Studying Mid-Ocean Ridge Processes with Observatory Technologies: What Have We Seen After Five Years?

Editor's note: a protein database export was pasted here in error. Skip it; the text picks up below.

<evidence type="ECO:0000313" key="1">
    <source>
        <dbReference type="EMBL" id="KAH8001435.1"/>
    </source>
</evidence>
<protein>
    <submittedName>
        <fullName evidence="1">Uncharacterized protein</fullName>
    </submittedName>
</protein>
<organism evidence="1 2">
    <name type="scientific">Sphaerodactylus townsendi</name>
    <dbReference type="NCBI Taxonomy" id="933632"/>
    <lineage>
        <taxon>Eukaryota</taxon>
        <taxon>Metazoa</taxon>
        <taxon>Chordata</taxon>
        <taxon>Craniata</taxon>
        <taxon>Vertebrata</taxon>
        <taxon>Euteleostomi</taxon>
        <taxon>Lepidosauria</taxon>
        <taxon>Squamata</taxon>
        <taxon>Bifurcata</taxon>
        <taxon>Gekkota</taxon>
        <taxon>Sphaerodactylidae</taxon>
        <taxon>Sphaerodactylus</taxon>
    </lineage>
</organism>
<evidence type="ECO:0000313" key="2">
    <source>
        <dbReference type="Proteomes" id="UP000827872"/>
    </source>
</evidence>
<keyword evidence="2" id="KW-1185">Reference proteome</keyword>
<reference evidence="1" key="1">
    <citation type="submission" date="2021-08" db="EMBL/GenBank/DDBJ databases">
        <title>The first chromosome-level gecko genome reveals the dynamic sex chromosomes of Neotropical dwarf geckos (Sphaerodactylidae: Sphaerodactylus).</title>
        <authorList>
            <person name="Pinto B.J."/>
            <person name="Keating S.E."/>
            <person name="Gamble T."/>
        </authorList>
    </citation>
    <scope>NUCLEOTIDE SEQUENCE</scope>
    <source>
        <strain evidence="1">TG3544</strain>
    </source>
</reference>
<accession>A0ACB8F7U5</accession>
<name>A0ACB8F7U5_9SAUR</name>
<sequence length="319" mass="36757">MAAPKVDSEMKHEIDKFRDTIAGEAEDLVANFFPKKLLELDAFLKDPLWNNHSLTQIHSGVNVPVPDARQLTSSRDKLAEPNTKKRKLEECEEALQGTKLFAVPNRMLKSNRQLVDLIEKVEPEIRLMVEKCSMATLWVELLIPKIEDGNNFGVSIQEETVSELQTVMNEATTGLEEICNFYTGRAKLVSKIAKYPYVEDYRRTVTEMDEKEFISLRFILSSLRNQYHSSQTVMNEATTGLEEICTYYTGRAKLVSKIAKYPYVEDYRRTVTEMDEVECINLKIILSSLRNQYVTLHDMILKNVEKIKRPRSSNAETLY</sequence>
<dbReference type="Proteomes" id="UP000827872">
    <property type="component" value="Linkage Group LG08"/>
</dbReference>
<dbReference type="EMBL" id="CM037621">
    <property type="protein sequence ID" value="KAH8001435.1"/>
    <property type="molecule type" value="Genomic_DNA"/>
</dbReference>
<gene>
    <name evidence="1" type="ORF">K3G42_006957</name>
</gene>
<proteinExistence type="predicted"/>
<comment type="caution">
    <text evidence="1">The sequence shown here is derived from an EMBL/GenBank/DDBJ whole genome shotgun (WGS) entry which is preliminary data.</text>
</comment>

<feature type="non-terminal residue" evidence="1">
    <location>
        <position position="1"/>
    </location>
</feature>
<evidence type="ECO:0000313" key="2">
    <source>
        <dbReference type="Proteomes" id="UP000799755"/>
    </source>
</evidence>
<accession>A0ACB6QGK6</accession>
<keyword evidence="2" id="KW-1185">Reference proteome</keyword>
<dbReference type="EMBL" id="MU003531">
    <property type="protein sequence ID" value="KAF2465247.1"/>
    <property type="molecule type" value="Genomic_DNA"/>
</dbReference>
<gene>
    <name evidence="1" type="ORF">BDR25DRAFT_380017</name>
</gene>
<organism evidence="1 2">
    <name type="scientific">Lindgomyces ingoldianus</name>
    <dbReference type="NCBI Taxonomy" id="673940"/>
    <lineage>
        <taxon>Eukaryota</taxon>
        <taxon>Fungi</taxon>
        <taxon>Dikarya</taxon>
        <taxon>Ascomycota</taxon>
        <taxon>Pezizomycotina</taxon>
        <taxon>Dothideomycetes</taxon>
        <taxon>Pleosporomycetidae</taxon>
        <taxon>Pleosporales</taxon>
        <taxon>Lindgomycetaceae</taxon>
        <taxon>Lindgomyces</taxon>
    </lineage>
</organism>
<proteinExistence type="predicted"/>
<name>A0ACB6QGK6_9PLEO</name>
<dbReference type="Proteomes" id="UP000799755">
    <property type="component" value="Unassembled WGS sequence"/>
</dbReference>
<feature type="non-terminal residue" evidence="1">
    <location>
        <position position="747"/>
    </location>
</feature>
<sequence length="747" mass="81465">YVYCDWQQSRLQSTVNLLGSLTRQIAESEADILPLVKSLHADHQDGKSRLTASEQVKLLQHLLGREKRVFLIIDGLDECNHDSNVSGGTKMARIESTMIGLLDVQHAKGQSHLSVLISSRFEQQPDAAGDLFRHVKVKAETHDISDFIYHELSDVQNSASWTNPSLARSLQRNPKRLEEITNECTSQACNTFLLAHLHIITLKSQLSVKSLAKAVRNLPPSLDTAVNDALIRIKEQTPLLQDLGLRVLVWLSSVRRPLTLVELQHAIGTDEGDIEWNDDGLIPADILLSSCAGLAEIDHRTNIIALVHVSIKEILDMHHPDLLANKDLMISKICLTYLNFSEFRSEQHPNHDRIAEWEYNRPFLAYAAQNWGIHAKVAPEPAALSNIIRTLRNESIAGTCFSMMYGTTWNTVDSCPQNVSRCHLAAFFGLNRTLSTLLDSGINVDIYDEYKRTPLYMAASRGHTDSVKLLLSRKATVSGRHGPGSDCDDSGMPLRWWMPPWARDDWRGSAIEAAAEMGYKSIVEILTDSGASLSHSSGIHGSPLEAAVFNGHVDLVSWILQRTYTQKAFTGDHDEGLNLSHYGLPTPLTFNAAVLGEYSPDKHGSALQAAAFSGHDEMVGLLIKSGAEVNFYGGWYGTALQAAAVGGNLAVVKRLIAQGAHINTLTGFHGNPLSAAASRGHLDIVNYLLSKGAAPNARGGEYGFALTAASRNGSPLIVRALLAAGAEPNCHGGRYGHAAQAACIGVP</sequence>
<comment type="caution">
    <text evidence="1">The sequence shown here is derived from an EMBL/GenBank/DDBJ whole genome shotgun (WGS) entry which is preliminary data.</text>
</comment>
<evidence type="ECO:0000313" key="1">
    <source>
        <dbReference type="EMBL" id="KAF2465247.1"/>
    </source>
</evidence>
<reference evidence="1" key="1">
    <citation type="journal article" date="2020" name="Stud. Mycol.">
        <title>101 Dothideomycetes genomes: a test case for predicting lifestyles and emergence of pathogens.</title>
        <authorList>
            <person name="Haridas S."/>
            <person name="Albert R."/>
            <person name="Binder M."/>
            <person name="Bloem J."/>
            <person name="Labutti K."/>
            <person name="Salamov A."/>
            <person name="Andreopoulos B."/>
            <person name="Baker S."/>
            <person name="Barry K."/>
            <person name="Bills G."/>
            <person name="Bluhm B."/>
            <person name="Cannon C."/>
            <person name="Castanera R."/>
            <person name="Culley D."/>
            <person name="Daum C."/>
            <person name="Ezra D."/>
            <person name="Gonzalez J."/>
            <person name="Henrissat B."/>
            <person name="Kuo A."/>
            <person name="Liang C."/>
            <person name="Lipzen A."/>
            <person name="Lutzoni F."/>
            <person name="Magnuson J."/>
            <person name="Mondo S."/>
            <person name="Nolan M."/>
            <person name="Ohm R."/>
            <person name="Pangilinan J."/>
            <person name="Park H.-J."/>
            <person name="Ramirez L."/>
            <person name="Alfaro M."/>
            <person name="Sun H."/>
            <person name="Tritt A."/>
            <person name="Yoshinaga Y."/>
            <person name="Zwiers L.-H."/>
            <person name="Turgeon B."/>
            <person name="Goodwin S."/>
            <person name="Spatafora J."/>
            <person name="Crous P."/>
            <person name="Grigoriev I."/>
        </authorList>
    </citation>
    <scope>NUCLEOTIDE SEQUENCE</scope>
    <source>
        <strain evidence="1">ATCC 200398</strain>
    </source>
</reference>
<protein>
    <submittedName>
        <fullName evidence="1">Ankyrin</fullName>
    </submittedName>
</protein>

Real-time, continuously recording observatory technologies are now installed at three mid-ocean ridge locations, serving disciplines from geophysics to biology.  All three observatories provide power and communications to seafloor networks of sensors, with data being transmitted to land via long-distance cables or a satellite link. Two observatories have been operating since 2010 (EMSO Açores and NEPTUNE Endeavour), and the third (OOI Axial Volcano) went online in 2015. This presentation will review the the geological and biological characteristics of these three observatory locations, their deployed observing technologies, and consider the common and unique contributions that each can make to a multi-disciplinary understanding of the interaction of tectonic, hydrothermal, oceanographic and biological processes at mid-ocean ridges.  One of the challenges to using observatory technologies for the inter disciplinary study of mid-ocean ridge processes is the development of continuously-recording sensors for disciplines such as chemistry and biology that have traditionally relied on the collection of physical samples for data.  We will provide examples of how biologists are using imagery combined with physical sensor data to study how hydrothermal vent organisms interact with environmental gradients, and how their activities can be modulated by environmental fluctuations. We will also consider how current and upcoming developments in physical and chemical sensors combined with the automated and remote-controlled collection of water samples will enable advances in our understanding how the properties of discharging hydrothermal fluids are influenced by microbial and physical processes below the seafloor.  Finally, we will provide an update from the U.S. Ocean Observatory Initiative cabled observatory at Axial Volcano where a seafloor volcanic eruption was detected and monitored by observatory sensors earlier this year. Planned submersible and multi-beam surveys at Axial Volcano in August 2015 will provide ground-truthing for an eruption scenario that was developed from analysis of seismometer, hydrophone and temperature data.